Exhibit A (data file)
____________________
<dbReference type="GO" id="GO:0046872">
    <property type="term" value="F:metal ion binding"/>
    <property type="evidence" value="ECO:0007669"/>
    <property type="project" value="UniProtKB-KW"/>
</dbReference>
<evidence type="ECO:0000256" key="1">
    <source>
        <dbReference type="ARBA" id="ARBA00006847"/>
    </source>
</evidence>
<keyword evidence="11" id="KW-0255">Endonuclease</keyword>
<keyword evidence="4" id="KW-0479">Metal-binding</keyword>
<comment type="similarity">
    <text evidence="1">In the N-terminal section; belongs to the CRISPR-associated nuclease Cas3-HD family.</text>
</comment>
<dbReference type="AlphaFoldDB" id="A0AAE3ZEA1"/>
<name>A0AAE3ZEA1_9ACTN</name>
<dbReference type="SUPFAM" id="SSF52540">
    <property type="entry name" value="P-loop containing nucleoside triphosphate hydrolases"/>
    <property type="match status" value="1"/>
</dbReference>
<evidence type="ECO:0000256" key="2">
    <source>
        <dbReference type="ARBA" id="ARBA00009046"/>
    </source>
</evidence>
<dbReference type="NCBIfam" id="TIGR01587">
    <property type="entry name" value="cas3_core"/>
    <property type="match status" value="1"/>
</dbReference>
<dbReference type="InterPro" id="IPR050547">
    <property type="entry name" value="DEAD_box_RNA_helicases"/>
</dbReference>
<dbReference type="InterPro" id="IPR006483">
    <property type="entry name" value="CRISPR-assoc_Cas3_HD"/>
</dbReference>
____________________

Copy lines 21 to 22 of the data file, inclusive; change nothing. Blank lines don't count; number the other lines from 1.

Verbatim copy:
</dbReference>
<evidence type="ECO:0000256" key="2">